"There is no centre anymore. We live in a multipolar world, and culture reflects that." Fatima Bhutto
Contexts
All he surveys

All he surveys

The eponymous King of Warsaw in Szczepan Twardoch’s first book to be translated into English is Jakub Szapiro: a champion prize-fighter; a secular Jew, whose exploits in the ring, especially against Aryan opponents, have made him the darling of his community; a devoted family man, who dotes on his two young sons. All this is,...
Coming in and going out

Coming in and going out

Plague diary, 29 March 2020. I’m reading about one of the biggest icebergs in history, “a tabular iceberg” in Antarctica, which was “more than 31,000 km2”. “Significantly larger than Belgium,” they add. I read that another giant iceberg, a sort of island 61 metres thick, “took seventeen years to be mapped.” I start studying bunkers,...
A month of singular vision

A month of singular vision

Hisham Matar is undeniably a remarkable man, with a talent for unusual journeys and their tales. A gifted storyteller, he excels in that rare balancing act between the personal and the universal, the minutely concrete and the sublimely abstract. He loves to explore the terra incognita between permanence and transience, presence and errantry, past and...
Every animal has its own madness

Every animal has its own madness

Plague diary, 25 March 2020. Sometimes, in the terrible world, people open their front doors just slightly and spit as foreigners pass. Foreign, I’m told, in one of the Slavic languages, means mute. Whoever does not speak my language, is mute. Whoever does not have my history, is mute. “Virus detected in the sewers in...
My opposite hand

My opposite hand

From the day I learned to write until I was 52 years old, I wrote with my right hand. Then, in April of 2018, due to intense repetitive-stress soreness in my right hand and wrist, I began teaching myself to write with my left. I’ll never be the same. I write my first drafts longhand...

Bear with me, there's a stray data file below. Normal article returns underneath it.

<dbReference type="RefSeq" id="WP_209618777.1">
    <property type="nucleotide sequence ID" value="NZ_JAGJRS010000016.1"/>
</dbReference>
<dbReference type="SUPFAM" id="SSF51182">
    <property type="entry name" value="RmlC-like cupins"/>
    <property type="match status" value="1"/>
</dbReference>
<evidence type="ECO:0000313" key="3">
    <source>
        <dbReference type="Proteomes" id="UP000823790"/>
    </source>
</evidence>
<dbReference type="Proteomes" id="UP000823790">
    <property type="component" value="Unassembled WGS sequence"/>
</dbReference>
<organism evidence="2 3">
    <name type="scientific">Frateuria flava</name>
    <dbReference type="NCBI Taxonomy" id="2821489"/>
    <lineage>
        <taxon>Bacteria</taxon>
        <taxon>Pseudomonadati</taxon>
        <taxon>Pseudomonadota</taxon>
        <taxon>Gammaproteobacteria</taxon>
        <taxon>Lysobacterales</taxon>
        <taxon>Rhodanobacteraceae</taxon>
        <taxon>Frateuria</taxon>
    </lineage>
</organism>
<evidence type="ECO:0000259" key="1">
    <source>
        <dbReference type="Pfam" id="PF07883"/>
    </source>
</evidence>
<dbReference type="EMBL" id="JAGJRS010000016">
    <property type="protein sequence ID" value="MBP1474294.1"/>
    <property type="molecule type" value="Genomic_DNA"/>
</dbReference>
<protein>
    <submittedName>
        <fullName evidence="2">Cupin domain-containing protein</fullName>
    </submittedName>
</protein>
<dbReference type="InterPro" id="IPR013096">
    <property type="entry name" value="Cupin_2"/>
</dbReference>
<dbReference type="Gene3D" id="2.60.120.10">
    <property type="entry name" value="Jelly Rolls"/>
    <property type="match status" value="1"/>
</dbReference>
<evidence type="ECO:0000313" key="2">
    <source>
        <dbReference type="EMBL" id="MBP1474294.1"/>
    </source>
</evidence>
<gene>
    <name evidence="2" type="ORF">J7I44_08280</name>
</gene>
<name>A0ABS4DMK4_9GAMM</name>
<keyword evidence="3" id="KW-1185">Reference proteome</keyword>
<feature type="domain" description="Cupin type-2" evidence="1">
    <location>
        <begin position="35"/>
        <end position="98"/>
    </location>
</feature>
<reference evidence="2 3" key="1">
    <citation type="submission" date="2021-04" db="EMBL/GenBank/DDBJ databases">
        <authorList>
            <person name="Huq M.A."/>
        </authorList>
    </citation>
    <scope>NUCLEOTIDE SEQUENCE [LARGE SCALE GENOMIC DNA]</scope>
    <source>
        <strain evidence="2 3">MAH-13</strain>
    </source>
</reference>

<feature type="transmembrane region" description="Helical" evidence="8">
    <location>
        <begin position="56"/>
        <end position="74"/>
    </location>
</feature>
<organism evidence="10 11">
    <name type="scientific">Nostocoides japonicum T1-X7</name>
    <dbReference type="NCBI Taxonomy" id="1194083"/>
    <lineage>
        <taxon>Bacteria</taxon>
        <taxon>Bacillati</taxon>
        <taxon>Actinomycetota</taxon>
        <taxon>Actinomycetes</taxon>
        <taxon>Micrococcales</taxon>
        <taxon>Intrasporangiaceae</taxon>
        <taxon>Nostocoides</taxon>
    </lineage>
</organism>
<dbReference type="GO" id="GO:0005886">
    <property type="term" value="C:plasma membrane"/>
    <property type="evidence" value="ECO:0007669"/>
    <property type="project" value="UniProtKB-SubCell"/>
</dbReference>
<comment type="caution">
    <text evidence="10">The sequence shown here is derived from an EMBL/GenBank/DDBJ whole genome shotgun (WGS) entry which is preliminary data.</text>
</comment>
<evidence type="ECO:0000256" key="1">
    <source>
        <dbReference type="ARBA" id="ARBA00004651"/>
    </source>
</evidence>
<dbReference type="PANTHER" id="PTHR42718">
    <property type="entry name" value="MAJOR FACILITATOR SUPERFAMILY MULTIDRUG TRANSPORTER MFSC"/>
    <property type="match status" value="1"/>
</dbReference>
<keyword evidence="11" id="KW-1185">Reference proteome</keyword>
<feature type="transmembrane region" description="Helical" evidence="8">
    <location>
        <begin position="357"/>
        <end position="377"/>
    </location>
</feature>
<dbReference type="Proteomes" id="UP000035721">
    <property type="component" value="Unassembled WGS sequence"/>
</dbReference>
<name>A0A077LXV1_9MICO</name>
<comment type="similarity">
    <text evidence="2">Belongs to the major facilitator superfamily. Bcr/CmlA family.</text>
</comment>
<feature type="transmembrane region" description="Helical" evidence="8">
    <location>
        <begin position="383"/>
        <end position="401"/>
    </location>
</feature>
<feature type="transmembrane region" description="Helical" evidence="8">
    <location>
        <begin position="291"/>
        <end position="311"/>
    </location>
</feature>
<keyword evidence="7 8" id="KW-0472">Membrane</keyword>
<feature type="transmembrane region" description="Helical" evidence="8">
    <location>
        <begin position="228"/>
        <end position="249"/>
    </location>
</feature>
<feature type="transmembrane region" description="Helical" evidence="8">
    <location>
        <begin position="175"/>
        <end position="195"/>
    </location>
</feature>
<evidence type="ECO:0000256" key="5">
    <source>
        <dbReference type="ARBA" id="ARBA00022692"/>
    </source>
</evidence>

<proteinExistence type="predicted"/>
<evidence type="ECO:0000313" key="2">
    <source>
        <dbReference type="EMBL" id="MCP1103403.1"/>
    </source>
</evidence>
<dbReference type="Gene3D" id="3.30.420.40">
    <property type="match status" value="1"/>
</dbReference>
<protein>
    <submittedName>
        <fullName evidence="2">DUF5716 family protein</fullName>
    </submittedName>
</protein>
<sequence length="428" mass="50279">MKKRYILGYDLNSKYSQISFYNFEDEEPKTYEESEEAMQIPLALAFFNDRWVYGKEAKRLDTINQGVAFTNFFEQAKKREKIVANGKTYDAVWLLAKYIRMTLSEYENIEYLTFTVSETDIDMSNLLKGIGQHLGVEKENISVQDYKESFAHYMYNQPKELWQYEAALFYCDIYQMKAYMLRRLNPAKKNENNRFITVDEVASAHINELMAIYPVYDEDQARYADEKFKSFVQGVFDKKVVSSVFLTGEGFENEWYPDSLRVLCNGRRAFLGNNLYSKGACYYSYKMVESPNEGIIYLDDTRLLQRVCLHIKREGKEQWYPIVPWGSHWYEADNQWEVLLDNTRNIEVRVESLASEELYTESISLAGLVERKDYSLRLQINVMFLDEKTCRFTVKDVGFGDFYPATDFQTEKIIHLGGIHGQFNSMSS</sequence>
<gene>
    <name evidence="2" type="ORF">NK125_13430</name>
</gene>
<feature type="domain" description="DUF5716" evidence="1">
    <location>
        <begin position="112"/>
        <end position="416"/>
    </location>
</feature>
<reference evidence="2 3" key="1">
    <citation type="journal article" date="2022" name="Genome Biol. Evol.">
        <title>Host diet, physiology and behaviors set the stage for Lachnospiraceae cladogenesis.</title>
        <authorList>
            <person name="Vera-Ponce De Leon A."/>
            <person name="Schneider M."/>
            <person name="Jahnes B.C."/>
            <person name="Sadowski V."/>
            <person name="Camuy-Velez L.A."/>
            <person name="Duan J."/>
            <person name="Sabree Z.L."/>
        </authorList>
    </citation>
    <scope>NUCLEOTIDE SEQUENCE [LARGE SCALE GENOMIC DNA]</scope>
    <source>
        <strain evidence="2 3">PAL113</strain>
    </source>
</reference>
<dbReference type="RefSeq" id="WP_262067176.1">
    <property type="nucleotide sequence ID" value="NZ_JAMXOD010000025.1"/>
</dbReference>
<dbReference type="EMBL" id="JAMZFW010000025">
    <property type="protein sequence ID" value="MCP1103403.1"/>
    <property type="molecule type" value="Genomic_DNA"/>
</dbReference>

Our Lady in peril

Our Lady in peril

Of the night of the fire I remember a kaleidoscope of images, a collision of emotions, in quick succession. Through my kitchen window seeing bright-yellow plumes of smoke coiling into the sky, then rushing down the stairs onto quai de la Tournelle, standing right opposite Notre-Dame’s south rose window, the red and orange tongues of...
Why do birds sing?

Why do birds sing?

It was around midnight when J. and I arrived. The location seemed at first glance unpromising. A snarl of train tracks, interspersed with islands of undergrowth, just outside Warsaw West Station. Neck-high grasses and thistles, less than two miles from the park. It was right here, amid the stink of heated railway sleepers, that a...
The accidental activist

The accidental activist

‘‘To say that Rob Bilott is understated,’’ his colleague Edison Hill says, ‘‘is an understatement,’’ reported Nathaniel Rich in the New York Times Magazine article that inspired Mark Ruffalo to snap up the film rights to story of the mild-mannered corporate defence lawyer who went rogue and took on the might of DuPont. Shortly before...
The Mourners' Kaddish

The Mourners’ Kaddish

Sometimes it is very hard to put words to experiences. In Adorno’s much used (and misused) own words, “there can be no poetry after Auschwitz”; the human soul and mind can conceive of no recreation of experience, no seamless relating to, or of, life through words alone, once the humanity of meaning has been so...
This great horse-faced bluestocking

This great horse-faced bluestocking

There are books that have transformed the world; stories that have changed the course of lives. For more than 150 years now, the novels of George Eliot (Mary Ann Evans) have done just that for an unwavering and undiminishing succession of readers: they have stopped them in their tracks almost midway, literally nell mezzo del...